- BA, Biochemistry, University of Colorado, Boulder
- PhD, Molecular Biology, MIT
- Postdoctoral Training, University of North Carolina, Chapel Hill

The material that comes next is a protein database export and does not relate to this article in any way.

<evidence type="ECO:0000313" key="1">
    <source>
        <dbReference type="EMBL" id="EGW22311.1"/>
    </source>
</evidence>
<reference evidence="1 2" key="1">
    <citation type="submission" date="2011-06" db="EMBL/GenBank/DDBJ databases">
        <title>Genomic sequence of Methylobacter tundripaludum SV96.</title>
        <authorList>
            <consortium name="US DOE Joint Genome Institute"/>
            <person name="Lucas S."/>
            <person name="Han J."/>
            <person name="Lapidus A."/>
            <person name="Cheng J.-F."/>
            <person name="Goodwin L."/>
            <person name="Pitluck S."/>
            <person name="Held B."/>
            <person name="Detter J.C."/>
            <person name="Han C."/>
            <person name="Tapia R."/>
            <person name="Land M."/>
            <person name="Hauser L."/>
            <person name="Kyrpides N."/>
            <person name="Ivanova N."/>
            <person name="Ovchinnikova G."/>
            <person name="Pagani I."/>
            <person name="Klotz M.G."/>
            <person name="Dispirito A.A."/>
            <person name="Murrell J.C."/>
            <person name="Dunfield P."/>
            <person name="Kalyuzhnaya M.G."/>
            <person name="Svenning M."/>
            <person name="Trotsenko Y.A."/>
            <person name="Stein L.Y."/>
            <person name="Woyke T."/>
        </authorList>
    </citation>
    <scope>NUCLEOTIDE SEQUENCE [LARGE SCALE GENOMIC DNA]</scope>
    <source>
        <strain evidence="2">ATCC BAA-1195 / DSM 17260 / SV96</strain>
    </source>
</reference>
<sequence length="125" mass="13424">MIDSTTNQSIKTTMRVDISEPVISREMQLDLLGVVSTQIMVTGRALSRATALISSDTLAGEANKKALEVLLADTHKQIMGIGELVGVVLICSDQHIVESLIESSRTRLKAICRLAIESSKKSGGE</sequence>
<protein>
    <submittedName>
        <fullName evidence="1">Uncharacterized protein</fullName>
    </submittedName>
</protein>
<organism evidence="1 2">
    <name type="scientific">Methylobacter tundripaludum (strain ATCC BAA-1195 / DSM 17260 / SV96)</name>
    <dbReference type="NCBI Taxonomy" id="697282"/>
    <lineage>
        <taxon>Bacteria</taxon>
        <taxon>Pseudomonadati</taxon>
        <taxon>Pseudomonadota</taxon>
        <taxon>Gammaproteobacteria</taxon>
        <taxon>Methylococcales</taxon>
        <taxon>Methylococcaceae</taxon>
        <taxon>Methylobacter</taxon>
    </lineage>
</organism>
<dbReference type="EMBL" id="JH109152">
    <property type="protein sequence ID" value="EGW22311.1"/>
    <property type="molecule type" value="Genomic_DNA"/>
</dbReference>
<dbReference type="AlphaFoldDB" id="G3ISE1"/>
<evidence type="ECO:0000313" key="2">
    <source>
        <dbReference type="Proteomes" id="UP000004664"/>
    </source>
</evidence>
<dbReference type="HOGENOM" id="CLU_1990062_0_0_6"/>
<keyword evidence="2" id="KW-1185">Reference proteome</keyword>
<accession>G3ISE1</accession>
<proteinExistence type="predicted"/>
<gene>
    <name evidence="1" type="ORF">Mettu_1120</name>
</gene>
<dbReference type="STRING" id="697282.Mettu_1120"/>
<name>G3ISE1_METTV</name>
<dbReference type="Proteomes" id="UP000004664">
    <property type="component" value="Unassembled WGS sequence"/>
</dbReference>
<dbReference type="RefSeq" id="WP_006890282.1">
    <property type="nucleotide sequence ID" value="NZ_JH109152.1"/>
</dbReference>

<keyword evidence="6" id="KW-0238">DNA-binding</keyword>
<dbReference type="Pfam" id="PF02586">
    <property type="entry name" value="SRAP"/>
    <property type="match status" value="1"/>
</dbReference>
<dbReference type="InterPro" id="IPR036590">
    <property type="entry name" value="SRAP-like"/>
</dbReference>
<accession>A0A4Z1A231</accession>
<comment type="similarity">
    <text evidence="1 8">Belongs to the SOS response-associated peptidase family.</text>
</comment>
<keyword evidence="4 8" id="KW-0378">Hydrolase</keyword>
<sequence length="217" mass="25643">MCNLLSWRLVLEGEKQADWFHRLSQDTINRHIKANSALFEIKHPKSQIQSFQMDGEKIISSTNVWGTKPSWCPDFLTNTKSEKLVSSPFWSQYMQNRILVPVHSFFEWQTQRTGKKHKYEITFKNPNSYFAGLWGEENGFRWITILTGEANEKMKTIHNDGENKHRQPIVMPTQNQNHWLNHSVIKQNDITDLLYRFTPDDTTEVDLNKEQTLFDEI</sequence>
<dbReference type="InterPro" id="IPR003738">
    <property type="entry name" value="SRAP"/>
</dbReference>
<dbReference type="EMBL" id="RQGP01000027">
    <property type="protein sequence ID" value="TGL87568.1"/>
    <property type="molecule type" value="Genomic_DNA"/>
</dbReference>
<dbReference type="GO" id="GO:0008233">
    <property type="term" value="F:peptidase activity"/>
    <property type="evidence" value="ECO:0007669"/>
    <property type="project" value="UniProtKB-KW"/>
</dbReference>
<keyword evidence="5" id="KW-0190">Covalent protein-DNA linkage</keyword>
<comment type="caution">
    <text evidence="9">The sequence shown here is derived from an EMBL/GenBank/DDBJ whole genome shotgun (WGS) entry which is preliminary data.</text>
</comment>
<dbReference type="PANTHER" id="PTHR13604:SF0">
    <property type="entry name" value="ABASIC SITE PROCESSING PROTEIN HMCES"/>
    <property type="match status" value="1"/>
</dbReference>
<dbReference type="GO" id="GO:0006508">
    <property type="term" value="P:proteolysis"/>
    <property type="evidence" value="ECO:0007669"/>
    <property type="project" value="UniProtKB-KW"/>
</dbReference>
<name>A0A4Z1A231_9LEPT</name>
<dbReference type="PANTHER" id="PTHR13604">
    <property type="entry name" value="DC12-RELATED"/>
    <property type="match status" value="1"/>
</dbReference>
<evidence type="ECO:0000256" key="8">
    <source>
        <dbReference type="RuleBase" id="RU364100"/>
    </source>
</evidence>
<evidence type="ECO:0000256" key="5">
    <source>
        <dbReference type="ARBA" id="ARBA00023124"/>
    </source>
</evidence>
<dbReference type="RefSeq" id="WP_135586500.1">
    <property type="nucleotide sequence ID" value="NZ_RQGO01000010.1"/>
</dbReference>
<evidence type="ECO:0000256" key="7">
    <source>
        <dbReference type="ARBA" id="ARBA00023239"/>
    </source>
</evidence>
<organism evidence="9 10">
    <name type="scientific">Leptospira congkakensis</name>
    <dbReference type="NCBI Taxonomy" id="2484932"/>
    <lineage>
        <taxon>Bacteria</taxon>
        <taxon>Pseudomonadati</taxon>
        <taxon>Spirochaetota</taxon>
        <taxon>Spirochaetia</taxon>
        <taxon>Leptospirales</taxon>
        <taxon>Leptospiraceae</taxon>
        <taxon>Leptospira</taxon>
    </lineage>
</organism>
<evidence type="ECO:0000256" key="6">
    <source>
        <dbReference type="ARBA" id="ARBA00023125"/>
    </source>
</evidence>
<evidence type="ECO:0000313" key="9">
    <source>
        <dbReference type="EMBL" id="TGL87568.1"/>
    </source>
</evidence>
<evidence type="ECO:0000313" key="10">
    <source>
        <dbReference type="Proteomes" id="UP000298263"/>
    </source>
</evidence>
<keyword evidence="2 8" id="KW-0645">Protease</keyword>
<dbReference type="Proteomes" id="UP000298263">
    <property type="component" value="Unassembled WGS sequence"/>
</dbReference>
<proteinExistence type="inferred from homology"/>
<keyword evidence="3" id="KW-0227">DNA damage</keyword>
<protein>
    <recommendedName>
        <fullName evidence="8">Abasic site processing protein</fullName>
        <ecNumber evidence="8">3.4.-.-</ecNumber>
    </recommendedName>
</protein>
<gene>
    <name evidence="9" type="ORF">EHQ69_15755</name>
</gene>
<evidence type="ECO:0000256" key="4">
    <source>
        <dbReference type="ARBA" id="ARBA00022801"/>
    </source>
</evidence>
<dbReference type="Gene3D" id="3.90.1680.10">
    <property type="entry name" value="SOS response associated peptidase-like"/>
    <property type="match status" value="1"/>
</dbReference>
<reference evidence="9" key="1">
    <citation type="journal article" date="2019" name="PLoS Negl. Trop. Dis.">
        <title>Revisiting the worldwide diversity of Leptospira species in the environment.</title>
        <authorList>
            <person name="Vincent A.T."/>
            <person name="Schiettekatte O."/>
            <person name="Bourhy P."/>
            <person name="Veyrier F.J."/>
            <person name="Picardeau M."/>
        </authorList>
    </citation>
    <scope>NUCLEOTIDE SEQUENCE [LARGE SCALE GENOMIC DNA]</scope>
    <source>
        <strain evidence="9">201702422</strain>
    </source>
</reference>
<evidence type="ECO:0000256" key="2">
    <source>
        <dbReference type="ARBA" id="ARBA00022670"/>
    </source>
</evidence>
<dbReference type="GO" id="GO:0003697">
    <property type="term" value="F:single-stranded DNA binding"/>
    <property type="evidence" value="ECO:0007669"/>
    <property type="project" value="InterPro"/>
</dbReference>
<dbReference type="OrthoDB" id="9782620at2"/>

Why do cells sometimes choose to repair DNA damage using strategies that result in changes to the genetic sequence? This is the central question that drives our lab’s research. We use Drosophila melanogaster as a model organism to investigate how different DNA repair and DNA damage tolerance proteins are utilized to both maintain genome stability and generate genetic diversity. Specifically, we are interested in how various DNA lesions, such as base modifications, double-strand breaks, and interstrand crosslinks, are recognized and repaired in various tissues and developmental stages of the animal. A current focus of the lab is the characterization of an error-prone, alternative end-joining pathway that utilizes a multifunctional protein named DNA polymerase theta to fix double-strand breaks. We are also applying tissue- and developmental stage-specific methods to induce DNA damage and to study how cellular context affects replication and repair of the damaged DNA.